Robert Dudley Edwards

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Robert Walter Dudley Edwards (4 June 1909 – 5 June 1988) was an Irish historian.


Robert Walter Dudley Edwards, known to his friends as Robin and his students as 'Dudley'[1][2] was born in Dublin. His father was Walter Dudley Edwards, a journalist who came to Ireland with his wife, Bridget Teresa MacInerney from Clare, and became a civil servant.[2][3] His mother was a supporter of women's rights and Dudley recalled that he had a 'Votes for Women' flag on his pram. Robert's mother was a suffragette and a member of Cumann na mBan, a women's organisation designed to support the Irish Volunteers. Members of Cumann na mBan gathered intelligence, transported arms, nursed wounded men, provided safe houses, and organised support for IRA men in prison.[1] Educated first at the Catholic University School, Robert moved to St. Enda's School (a school set up by one of the Irish revolutionary 1916 leaders, Pádraig Pearse) after the 1916 rising, and then Synge Street CBS, finally returning to the Catholic University School. In his final exams he failed French and Irish but gained first place in Ireland in history.[2] In 1933, Edwards married Sheila O'Sullivan, a folklorist and teacher. They had three children: Mary Dudley Edwards a mother of two, a teacher, rights activist and a really great laugher, Ruth Dudley Edwards, a historian, crime novelist, journalist and broadcaster, and Owen Dudley Edwards, a historian at the University of Edinburgh. Sheila died in April 1985.[4] Robert Dudley Edwards died in 1988 in St. Vincent's Hospital after a short illness.[1]

Academic career[edit]

In University College Dublin, Edwards was auditor of the Literary and Historical Society, gained a first-class degree in history in 1929 followed by a first class master's degree in 1931 with the National University of Ireland prize.[2] He carried out postgraduate work at the University of London and earned his PhD in 1933, published in 1935 as Church and State in Tudor Ireland. Along with Theo Moody he founded the Irish Historical Society in 1936, and its journal Irish Historical Studies was first published in 1938.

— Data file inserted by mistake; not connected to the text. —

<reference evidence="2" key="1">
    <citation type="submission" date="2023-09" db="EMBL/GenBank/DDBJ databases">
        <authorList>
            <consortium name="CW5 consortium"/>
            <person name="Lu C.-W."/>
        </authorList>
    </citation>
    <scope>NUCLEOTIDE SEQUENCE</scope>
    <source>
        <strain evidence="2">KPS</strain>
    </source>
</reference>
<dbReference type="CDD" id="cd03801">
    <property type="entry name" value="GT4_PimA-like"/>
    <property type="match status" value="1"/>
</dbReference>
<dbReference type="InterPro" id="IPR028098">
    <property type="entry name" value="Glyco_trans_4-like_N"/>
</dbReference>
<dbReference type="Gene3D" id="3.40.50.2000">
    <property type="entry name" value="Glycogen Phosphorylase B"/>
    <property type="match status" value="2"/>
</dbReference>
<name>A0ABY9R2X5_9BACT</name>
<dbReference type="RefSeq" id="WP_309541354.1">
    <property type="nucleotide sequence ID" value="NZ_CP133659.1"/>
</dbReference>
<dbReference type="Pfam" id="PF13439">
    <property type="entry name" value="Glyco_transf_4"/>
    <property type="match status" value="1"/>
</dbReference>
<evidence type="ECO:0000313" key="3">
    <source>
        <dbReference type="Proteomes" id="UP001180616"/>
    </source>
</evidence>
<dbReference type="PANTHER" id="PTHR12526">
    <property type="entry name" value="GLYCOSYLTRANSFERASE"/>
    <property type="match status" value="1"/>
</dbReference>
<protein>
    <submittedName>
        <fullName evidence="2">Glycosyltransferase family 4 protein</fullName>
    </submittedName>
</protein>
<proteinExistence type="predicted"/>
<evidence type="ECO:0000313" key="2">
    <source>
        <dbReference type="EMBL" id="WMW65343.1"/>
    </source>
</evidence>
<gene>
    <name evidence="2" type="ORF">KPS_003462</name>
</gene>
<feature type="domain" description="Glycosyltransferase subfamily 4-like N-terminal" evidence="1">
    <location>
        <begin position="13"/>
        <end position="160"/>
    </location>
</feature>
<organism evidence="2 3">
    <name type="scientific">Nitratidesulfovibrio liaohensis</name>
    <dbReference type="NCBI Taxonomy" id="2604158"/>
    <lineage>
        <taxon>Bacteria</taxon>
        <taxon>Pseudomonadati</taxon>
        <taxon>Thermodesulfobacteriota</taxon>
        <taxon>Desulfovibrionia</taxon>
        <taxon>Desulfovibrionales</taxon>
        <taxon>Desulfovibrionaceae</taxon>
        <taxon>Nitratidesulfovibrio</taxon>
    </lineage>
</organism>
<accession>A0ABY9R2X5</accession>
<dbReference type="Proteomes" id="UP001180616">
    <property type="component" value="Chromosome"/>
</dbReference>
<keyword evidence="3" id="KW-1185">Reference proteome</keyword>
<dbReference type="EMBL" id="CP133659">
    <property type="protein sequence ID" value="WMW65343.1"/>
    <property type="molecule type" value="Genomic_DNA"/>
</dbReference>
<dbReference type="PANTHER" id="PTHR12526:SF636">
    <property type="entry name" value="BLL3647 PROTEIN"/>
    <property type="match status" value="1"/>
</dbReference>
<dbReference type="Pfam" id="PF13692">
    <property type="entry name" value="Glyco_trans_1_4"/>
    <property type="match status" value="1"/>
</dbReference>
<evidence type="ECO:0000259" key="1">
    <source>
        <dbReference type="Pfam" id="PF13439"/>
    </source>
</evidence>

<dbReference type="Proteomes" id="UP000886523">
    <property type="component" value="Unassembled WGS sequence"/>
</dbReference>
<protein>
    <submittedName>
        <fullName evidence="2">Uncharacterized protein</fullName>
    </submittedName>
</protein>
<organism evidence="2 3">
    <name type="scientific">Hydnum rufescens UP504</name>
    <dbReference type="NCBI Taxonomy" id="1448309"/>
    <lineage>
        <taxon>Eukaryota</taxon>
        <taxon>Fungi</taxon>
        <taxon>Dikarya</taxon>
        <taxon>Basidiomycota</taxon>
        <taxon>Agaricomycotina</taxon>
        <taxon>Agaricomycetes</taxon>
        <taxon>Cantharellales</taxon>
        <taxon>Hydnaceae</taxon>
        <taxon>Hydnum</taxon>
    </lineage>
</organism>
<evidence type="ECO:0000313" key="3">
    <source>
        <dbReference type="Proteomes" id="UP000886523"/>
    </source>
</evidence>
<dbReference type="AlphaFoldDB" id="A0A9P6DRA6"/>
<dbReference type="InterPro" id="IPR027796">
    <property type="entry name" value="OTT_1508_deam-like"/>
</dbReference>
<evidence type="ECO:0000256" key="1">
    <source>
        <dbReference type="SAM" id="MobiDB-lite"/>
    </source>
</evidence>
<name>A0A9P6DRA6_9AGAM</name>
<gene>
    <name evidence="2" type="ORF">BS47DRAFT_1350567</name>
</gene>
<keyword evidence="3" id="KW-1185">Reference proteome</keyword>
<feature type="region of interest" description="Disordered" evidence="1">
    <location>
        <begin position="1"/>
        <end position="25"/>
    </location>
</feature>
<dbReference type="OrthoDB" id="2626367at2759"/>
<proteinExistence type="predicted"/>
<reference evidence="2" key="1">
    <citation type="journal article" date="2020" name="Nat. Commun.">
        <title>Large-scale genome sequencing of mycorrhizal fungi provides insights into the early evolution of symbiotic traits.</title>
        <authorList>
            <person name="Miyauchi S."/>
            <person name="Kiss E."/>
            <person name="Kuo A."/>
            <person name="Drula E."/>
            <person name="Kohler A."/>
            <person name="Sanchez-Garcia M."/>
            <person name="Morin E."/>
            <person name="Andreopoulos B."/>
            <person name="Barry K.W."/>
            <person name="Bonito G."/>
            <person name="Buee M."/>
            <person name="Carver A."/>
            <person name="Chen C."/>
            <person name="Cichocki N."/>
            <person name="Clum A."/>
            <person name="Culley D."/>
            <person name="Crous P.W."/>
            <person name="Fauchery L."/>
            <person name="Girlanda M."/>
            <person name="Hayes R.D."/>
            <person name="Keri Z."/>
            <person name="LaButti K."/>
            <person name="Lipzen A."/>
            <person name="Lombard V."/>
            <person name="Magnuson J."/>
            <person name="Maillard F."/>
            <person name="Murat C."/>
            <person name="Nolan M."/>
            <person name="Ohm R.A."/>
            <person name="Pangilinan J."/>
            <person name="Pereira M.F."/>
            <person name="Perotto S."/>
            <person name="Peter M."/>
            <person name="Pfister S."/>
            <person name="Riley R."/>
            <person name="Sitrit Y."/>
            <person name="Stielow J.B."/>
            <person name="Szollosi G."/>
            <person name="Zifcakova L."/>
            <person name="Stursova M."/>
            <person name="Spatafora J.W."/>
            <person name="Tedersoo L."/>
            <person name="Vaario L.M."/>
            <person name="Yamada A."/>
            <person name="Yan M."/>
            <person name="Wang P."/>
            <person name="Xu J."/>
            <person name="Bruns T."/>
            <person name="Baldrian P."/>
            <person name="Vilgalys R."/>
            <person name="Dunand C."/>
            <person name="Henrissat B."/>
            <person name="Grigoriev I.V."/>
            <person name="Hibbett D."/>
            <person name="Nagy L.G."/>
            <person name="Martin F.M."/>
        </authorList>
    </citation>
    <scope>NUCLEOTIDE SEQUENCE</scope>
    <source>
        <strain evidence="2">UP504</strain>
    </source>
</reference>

In 1937 he was awarded a DLitt by the National University of Ireland and in 1939 was appointed to a statutory lectureship in Modern Irish History at University College Dublin. He succeeded Mary Hayden to the Chair of Modern Irish History in 1944, which he held until he retired in 1979. His contribution to the discipline of History in Ireland was substantial, and included the setting up of University College Dublin Archives Department, now part of the School of History and Archives.

The introduction to David Edwards' book Age of Atrocity records how the leading Irish history journal, Irish Historical Studies (edited by Dudley Edwards and TW Moody), for the first half-century and more of its existence, systematically avoided the theme of violence, killing and atrocity during the 16th and 17th centuries.

Published works[edit]

  • Church and State in Tudor Ireland. A history of penal laws against Irish Catholics, 1534-1603 (Longmans and Company, London: 1935)
  • The great famine: studies in Irish History 1845-52 (Editor, with Desmond Williams; Browne and Nolan, Dublin: 1956)
  • A New History of Ireland, (Gill and Macmillan, Dublin: 1972)
  • Irish Families: the archival aspect, (National University of Ireland, Dublin: 1974)
  • Daniel O'Connell and his world, (Thames and Hudson, London: 1975)
  • Ireland in the age of the Tudors : the destruction of Hiberno-Norman civilization, (Croom Helm, London; Barnes and Noble, New York: 1977)
  • Sources for Early Modern Irish History, 1534-1641, (with Mary O'Dowd, Cambridge University Press: 1985)

See also[edit]


  1. ^ a b c "Dr Robin Dudley Edwards dies in Dublin", Irish Times, 6 June 1988
  2. ^ a b c d Aidan Clarke, "Robert Dudley Edwards (1909-88)", Irish Historical Studies, Vol. 26, No. 102 (Nov., 1988), pp. 121-127
  3. ^ National Archives of Ireland, Census 1911
  4. ^ "Mrs Sheila Dudley Edwards", Irish Times, 22 April 1985.

External links[edit]